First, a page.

Yet another month has gone by without demonstrable progress in the urgent task of agreeing the European Union's medium-term budget.

The deadline for the EU's next funding plan - the so-called financial perspective - is not a moveable feast. Without an early accord, the EU cannot do much meaningful planning for the 2007-2013 period that the new financial perspective covers.

But for months now, member state meetings on the subject have produced little more than polite formulas along the lines of "useful exchanges within the framework established for the discussions".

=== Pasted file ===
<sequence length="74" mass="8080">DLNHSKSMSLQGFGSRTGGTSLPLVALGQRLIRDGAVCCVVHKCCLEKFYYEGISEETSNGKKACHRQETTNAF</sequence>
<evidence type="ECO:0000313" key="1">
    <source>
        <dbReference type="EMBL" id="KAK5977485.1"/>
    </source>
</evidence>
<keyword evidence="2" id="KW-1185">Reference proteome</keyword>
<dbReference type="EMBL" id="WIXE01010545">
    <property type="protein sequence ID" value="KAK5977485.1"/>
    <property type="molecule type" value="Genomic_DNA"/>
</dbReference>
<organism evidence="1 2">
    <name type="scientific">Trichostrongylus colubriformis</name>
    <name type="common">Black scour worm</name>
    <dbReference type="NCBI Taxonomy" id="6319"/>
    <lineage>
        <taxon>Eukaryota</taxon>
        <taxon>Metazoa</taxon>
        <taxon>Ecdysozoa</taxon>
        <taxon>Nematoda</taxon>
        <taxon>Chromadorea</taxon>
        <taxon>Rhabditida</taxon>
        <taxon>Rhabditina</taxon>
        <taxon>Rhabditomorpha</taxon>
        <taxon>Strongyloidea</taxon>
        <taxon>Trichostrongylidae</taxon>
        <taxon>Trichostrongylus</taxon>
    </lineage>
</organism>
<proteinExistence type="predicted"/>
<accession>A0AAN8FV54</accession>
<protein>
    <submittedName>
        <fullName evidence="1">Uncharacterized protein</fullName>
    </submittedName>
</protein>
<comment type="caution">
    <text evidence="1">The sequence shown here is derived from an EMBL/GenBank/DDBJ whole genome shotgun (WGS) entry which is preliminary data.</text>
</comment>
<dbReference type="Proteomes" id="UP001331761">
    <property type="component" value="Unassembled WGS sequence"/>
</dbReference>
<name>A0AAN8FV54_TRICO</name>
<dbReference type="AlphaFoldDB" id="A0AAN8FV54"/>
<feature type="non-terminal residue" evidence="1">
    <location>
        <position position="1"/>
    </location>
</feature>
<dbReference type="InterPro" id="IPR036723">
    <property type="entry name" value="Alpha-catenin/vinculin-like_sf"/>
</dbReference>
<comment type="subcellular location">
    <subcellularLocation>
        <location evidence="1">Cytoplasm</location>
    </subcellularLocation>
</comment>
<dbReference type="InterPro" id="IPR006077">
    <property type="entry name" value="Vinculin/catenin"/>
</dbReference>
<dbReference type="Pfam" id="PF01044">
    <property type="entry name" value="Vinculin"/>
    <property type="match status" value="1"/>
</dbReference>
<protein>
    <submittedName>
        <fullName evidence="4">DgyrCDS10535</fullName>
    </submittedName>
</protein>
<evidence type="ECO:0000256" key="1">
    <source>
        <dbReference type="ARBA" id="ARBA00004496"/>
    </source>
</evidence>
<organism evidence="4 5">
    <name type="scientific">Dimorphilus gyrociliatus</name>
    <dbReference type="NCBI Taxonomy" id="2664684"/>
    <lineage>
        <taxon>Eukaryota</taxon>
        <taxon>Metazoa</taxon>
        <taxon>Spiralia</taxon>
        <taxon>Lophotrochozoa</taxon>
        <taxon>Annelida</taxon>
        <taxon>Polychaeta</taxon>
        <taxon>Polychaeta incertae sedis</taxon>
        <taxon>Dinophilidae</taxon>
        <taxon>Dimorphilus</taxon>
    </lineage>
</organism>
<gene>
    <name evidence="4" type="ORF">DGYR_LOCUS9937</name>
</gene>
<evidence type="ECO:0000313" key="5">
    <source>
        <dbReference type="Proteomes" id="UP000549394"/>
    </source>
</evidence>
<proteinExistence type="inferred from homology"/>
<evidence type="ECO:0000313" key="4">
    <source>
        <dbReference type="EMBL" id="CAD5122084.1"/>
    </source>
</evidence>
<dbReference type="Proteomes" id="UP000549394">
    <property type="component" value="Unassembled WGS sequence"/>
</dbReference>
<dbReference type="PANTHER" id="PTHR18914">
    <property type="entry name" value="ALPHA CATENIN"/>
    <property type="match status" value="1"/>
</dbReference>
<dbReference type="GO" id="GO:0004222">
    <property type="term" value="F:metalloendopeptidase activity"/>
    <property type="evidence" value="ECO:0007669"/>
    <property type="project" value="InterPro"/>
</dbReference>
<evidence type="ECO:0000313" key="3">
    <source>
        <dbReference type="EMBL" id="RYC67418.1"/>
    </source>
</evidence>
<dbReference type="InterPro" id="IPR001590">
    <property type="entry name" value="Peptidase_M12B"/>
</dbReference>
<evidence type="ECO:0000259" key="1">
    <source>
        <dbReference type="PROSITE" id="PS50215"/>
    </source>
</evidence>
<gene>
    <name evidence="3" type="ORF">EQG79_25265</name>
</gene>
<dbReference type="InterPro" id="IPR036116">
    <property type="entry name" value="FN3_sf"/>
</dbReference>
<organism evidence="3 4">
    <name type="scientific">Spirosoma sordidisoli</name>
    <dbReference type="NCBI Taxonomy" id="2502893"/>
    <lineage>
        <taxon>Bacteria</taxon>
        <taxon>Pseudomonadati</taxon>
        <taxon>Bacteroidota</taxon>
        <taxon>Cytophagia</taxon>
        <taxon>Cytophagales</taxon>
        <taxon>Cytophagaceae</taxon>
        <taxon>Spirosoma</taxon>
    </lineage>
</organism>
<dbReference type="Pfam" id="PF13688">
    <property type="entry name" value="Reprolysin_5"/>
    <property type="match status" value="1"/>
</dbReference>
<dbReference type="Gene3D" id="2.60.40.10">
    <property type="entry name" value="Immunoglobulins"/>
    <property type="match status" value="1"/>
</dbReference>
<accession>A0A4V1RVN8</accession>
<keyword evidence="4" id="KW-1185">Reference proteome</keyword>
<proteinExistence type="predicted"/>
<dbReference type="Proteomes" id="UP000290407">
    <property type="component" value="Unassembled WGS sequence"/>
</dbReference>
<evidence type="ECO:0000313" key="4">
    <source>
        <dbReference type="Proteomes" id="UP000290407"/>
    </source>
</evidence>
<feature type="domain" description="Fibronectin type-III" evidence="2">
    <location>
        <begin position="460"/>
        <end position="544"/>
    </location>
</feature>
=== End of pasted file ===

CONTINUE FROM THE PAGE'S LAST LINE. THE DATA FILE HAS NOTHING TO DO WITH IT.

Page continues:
The split remains as deep as ever between the current net contributor countries - who want a tight limit on the EU budget - and the current and future net beneficiaries - who want their slice to come out of the biggest cake possible.

The continuing deadlock risks paralysing strategic business at a crucial moment in the EU's evolution: regional and cohesion funding, the new long-term research programme, progress in EU enlargement - particularly to Turkey, with all the budgetary implications in absorbing such a large and relatively poor country - and even the Lisbon Strategy itself.

The debate is now further complicated by the probability of a May general election in the UK - which holds one of the keys to the...

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